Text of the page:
Panic! at the Disco is that odd band that I will forever love because they’re so odd. But honestly, what the hell is this album? Did I click on some demo’s or parodies because this cannot be the same band that I know and love! Honestly, I grew up with this band and I have been listening to them ever since their music video for I Write Sings, Not Tragedies came out so believe me when I say that I am extremely disappointed with this. Extremely disappointed.
Starting off with the first two tracks on the album, This is Gospel and Miss Jackson are bad choices to start this album off with. Not only are the electronic vocals destroying these songs but there seems to be no direction with them. Add in some “oh oh oh’s” and you have some mindless crap that doesn’t even make sense. This album is nothing like their older stuff, in fact, I’m a bit shocked that this is even the same band because there aren’t any trumpet parts nor is there that fun tone that reminds you of a circus. With that being said, these songs are forgettable and repetitive and oh so very boring. Nothing about them stand out and caught my attention.
One thing that I can say with much joy is that vocals are a lot stronger this time around. I guess since this album is mindless party music, the band has finally relaxed more than they used to and are having fun with it.
I’m not one that enjoys listening to dance music unless I’m in a club. TWTL,TRTD is an album that will be famous in clubs because that seems to be the direction that the band wants to go in. Unfortunately, for their older fans, this album is going to be a huge let down with almost nothing of their older selves weaved in with the new. What happened to all of the creepy clowns and awesome festivals that they were so known for? The greatly executed trumpet parts that made me want to dance along? Because Miss Jackson is definitely not leaving me in a dancing, “happy, so happy” type of mood.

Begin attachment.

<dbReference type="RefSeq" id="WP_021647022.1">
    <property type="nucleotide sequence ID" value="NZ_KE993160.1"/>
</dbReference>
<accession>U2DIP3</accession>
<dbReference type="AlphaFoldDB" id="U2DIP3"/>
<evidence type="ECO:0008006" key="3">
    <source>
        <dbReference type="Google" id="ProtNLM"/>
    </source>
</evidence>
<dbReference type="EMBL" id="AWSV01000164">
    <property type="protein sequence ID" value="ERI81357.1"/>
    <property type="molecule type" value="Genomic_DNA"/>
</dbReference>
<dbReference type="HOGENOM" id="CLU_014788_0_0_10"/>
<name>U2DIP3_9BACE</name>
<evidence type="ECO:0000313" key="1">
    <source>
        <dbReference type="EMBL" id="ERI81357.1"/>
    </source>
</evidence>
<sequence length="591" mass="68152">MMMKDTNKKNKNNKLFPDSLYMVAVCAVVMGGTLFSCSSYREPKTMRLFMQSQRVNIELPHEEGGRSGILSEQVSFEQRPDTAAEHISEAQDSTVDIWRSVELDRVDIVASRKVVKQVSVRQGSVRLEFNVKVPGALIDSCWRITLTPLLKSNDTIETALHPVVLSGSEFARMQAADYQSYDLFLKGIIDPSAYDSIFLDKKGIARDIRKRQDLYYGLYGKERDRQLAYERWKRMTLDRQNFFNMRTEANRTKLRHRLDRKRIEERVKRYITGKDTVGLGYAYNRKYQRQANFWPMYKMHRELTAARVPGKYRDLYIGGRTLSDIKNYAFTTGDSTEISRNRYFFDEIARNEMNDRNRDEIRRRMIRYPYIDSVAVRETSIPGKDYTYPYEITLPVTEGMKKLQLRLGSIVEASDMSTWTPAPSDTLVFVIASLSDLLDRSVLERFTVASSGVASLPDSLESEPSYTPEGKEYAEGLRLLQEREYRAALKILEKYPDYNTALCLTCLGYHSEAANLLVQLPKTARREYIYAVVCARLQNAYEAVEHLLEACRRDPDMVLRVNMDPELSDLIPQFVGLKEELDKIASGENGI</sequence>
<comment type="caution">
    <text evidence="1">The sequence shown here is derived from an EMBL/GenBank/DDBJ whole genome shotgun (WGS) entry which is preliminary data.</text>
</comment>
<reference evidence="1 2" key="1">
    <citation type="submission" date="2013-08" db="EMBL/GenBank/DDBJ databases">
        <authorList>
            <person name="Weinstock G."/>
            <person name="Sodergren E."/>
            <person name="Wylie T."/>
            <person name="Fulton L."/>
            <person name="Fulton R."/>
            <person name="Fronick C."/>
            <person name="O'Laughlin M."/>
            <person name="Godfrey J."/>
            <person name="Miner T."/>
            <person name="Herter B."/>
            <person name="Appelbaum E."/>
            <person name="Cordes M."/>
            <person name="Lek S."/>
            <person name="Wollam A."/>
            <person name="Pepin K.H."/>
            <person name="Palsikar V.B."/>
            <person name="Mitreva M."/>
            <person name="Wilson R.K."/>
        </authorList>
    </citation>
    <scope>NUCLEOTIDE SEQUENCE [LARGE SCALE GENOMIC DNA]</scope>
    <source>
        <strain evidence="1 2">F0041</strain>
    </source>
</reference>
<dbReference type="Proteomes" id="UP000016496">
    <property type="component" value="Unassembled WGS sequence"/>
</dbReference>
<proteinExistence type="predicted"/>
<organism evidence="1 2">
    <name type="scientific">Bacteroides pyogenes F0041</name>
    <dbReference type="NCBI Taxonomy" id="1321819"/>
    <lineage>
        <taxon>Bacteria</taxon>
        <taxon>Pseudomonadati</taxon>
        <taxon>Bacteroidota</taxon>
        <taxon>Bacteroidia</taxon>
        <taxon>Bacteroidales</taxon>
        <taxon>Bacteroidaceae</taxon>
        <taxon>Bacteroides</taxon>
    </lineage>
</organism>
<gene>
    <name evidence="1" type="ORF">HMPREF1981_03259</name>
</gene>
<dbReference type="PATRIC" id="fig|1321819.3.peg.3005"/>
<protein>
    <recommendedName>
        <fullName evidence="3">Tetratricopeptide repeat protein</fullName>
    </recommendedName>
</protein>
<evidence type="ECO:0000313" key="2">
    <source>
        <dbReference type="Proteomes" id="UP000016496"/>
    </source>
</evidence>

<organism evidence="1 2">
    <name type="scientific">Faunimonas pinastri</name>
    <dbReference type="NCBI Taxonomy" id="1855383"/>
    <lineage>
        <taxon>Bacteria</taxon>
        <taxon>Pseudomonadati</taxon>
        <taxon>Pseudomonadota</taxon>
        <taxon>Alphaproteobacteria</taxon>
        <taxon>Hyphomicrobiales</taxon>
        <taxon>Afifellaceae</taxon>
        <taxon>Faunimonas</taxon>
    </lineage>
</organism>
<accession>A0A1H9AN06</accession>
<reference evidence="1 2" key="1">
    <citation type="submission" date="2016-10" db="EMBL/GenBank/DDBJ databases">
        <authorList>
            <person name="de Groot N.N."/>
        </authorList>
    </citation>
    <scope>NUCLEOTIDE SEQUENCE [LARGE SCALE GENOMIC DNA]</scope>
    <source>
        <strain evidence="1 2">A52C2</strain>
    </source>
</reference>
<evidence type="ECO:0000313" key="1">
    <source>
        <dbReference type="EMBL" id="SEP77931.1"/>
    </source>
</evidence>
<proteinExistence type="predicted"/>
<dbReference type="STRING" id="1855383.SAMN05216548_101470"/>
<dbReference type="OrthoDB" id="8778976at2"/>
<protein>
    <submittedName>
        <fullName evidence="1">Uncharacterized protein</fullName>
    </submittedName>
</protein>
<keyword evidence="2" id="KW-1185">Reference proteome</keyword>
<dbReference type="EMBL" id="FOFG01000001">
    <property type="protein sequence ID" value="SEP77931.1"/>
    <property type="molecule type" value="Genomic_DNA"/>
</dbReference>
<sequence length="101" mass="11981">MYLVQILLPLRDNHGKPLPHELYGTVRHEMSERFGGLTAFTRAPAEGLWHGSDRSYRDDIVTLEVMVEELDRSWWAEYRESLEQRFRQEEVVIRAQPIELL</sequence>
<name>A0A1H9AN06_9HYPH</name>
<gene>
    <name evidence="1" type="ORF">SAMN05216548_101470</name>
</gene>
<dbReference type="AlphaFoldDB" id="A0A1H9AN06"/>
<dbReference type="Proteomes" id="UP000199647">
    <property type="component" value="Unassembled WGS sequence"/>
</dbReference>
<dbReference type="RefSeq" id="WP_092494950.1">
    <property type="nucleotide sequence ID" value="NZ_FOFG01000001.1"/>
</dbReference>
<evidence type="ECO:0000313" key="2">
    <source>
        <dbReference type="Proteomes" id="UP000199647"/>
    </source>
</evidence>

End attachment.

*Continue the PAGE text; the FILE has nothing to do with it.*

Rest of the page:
Songs on the Album (Click on the title to listen to the song!)
You’re probably wondering how I ended up here. I’m still wondering the same thing.
Olivia, Kelly, Christopher, Jason, and Eva have one thing in common: They’re addicts. Addicts who have hit rock bottom and been stuck together in rehab to face their problems, face sobriety, and face themselves. None of them wants to be there. None of them wants to confront the truths about their pasts. And they certainly don’t want to share their darkest secrets and most desperate fears with a room of strangers. But they’ll all have to deal with themselves—and one another—if they want to learn how to live. Because when you get that high, there’s nowhere to go but down, down, down.
Sometimes, shit happens and depending on it, it can really mess a person up. I love how Amy Reed has shown this with all of her characters. They all have their different personalities, families, and preferred drugs. Their lives are intriguing and exciting yet sad and vulnerable at the same time. The road to recovery is one of the hardest ones there is because it has to do with self recover and self discovery.
Jason is by far my favourite character in this novel so of course I wanted a lot more from him than what I received. And this is partly because actual chapters are only told from Christopher and Kelly’s perspective. I love poetic writing but I have ADD so the constant writing for Eva lost my attention more often than not. I appreciate the creative style and how her story is told from a little girl’s perspective rather than in first person but sometimes a little bit of simplicity goes a long way for me.